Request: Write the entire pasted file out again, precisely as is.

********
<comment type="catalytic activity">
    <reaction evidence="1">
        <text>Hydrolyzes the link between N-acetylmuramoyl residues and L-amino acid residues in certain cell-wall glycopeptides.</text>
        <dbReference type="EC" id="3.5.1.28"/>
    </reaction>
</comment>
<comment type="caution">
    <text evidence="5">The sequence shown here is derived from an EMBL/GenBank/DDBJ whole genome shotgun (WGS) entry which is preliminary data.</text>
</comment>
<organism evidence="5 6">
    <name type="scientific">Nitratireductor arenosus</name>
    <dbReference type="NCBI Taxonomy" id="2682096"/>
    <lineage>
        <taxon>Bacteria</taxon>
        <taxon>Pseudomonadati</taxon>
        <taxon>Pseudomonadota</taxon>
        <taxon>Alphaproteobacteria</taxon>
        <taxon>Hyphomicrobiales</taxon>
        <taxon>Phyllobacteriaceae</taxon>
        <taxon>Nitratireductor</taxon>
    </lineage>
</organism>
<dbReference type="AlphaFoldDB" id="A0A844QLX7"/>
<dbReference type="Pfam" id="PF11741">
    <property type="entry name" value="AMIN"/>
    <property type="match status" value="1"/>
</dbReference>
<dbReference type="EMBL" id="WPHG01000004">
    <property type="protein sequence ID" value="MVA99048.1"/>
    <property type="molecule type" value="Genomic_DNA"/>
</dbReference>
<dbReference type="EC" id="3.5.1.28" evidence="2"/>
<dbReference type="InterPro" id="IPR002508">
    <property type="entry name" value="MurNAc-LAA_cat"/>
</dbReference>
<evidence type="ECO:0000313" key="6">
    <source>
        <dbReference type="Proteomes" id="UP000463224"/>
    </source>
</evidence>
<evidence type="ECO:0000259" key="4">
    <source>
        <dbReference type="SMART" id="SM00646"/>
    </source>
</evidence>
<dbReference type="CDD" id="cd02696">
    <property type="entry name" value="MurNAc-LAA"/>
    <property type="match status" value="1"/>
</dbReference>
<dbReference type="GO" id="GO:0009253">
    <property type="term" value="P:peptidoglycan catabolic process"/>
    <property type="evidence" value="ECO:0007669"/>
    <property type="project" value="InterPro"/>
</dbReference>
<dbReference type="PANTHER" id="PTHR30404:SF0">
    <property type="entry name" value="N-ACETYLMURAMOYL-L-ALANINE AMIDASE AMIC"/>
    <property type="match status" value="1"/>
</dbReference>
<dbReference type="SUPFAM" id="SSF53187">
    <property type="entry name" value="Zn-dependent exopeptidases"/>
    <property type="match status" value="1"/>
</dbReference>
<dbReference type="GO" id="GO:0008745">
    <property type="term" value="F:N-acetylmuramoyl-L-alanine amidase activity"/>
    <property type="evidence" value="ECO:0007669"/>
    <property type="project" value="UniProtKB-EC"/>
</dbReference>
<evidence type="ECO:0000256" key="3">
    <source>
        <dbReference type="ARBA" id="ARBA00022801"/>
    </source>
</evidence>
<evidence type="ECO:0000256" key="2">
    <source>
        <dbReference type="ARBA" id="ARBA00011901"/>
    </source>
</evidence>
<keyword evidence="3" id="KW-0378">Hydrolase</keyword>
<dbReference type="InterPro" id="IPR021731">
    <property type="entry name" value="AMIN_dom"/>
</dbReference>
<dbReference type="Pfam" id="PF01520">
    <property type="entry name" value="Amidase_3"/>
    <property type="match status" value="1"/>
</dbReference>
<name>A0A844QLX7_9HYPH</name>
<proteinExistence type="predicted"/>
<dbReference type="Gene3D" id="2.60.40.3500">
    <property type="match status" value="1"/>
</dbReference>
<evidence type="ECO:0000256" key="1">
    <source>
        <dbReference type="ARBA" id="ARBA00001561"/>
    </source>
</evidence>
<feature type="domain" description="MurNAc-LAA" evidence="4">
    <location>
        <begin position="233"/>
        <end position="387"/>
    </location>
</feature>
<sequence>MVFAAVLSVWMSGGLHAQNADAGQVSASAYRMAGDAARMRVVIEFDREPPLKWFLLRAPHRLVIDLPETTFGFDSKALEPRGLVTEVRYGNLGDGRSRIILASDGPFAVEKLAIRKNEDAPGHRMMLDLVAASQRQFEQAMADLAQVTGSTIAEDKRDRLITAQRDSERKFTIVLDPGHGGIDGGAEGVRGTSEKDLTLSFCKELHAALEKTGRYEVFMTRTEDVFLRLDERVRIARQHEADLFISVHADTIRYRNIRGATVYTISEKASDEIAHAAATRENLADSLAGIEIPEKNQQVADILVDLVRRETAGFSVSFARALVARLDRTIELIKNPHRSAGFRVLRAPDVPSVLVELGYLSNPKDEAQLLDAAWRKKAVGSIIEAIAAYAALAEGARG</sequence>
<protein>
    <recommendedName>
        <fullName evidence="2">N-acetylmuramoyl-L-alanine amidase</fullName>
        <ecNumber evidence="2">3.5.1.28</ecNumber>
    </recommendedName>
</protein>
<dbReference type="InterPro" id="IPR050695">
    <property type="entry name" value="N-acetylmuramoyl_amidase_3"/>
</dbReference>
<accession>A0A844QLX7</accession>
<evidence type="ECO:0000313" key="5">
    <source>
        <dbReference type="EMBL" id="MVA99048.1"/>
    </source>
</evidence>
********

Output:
<comment type="catalytic activity">
    <reaction evidence="1">
        <text>Hydrolyzes the link between N-acetylmuramoyl residues and L-amino acid residues in certain cell-wall glycopeptides.</text>
        <dbReference type="EC" id="3.5.1.28"/>
    </reaction>
</comment>
<comment type="caution">
    <text evidence="5">The sequence shown here is derived from an EMBL/GenBank/DDBJ whole genome shotgun (WGS) entry which is preliminary data.</text>
</comment>
<organism evidence="5 6">
    <name type="scientific">Nitratireductor arenosus</name>
    <dbReference type="NCBI Taxonomy" id="2682096"/>
    <lineage>
        <taxon>Bacteria</taxon>
        <taxon>Pseudomonadati</taxon>
        <taxon>Pseudomonadota</taxon>
        <taxon>Alphaproteobacteria</taxon>
        <taxon>Hyphomicrobiales</taxon>
        <taxon>Phyllobacteriaceae</taxon>
        <taxon>Nitratireductor</taxon>
    </lineage>
</organism>
<dbReference type="AlphaFoldDB" id="A0A844QLX7"/>
<dbReference type="Pfam" id="PF11741">
    <property type="entry name" value="AMIN"/>
    <property type="match status" value="1"/>
</dbReference>
<dbReference type="EMBL" id="WPHG01000004">
    <property type="protein sequence ID" value="MVA99048.1"/>
    <property type="molecule type" value="Genomic_DNA"/>
</dbReference>
<dbReference type="EC" id="3.5.1.28" evidence="2"/>
<dbReference type="InterPro" id="IPR002508">
    <property type="entry name" value="MurNAc-LAA_cat"/>
</dbReference>
<evidence type="ECO:0000313" key="6">
    <source>
        <dbReference type="Proteomes" id="UP000463224"/>
    </source>
</evidence>
<evidence type="ECO:0000259" key="4">
    <source>
        <dbReference type="SMART" id="SM00646"/>
    </source>
</evidence>
<dbReference type="CDD" id="cd02696">
    <property type="entry name" value="MurNAc-LAA"/>
    <property type="match status" value="1"/>
</dbReference>
<dbReference type="GO" id="GO:0009253">
    <property type="term" value="P:peptidoglycan catabolic process"/>
    <property type="evidence" value="ECO:0007669"/>
    <property type="project" value="InterPro"/>
</dbReference>
<dbReference type="PANTHER" id="PTHR30404:SF0">
    <property type="entry name" value="N-ACETYLMURAMOYL-L-ALANINE AMIDASE AMIC"/>
    <property type="match status" value="1"/>
</dbReference>
<dbReference type="SUPFAM" id="SSF53187">
    <property type="entry name" value="Zn-dependent exopeptidases"/>
    <property type="match status" value="1"/>
</dbReference>
<dbReference type="GO" id="GO:0008745">
    <property type="term" value="F:N-acetylmuramoyl-L-alanine amidase activity"/>
    <property type="evidence" value="ECO:0007669"/>
    <property type="project" value="UniProtKB-EC"/>
</dbReference>
<evidence type="ECO:0000256" key="3">
    <source>
        <dbReference type="ARBA" id="ARBA00022801"/>
    </source>
</evidence>
<evidence type="ECO:0000256" key="2">
    <source>
        <dbReference type="ARBA" id="ARBA00011901"/>
    </source>
</evidence>
<keyword evidence="3" id="KW-0378">Hydrolase</keyword>
<dbReference type="InterPro" id="IPR021731">
    <property type="entry name" value="AMIN_dom"/>
</dbReference>
<dbReference type="Pfam" id="PF01520">
    <property type="entry name" value="Amidase_3"/>
    <property type="match status" value="1"/>
</dbReference>
<name>A0A844QLX7_9HYPH</name>
<proteinExistence type="predicted"/>
<dbReference type="Gene3D" id="2.60.40.3500">
    <property type="match status" value="1"/>
</dbReference>
<evidence type="ECO:0000256" key="1">
    <source>
        <dbReference type="ARBA" id="ARBA00001561"/>
    </source>
</evidence>
<feature type="domain" description="MurNAc-LAA" evidence="4">
    <location>
        <begin position="233"/>
        <end position="387"/>
    </location>
</feature>
<sequence>MVFAAVLSVWMSGGLHAQNADAGQVSASAYRMAGDAARMRVVIEFDREPPLKWFLLRAPHRLVIDLPETTFGFDSKALEPRGLVTEVRYGNLGDGRSRIILASDGPFAVEKLAIRKNEDAPGHRMMLDLVAASQRQFEQAMADLAQVTGSTIAEDKRDRLITAQRDSERKFTIVLDPGHGGIDGGAEGVRGTSEKDLTLSFCKELHAALEKTGRYEVFMTRTEDVFLRLDERVRIARQHEADLFISVHADTIRYRNIRGATVYTISEKASDEIAHAAATRENLADSLAGIEIPEKNQQVADILVDLVRRETAGFSVSFARALVARLDRTIELIKNPHRSAGFRVLRAPDVPSVLVELGYLSNPKDEAQLLDAAWRKKAVGSIIEAIAAYAALAEGARG</sequence>
<protein>
    <recommendedName>
        <fullName evidence="2">N-acetylmuramoyl-L-alanine amidase</fullName>
        <ecNumber evidence="2">3.5.1.28</ecNumber>
    </recommendedName>
</protein>
<dbReference type="InterPro" id="IPR050695">
    <property type="entry name" value="N-acetylmuramoyl_amidase_3"/>
</dbReference>
<accession>A0A844QLX7</accession>
<evidence type="ECO:0000313" key="5">
    <source>
        <dbReference type="EMBL" id="MVA99048.1"/>
    </source>
</evidence>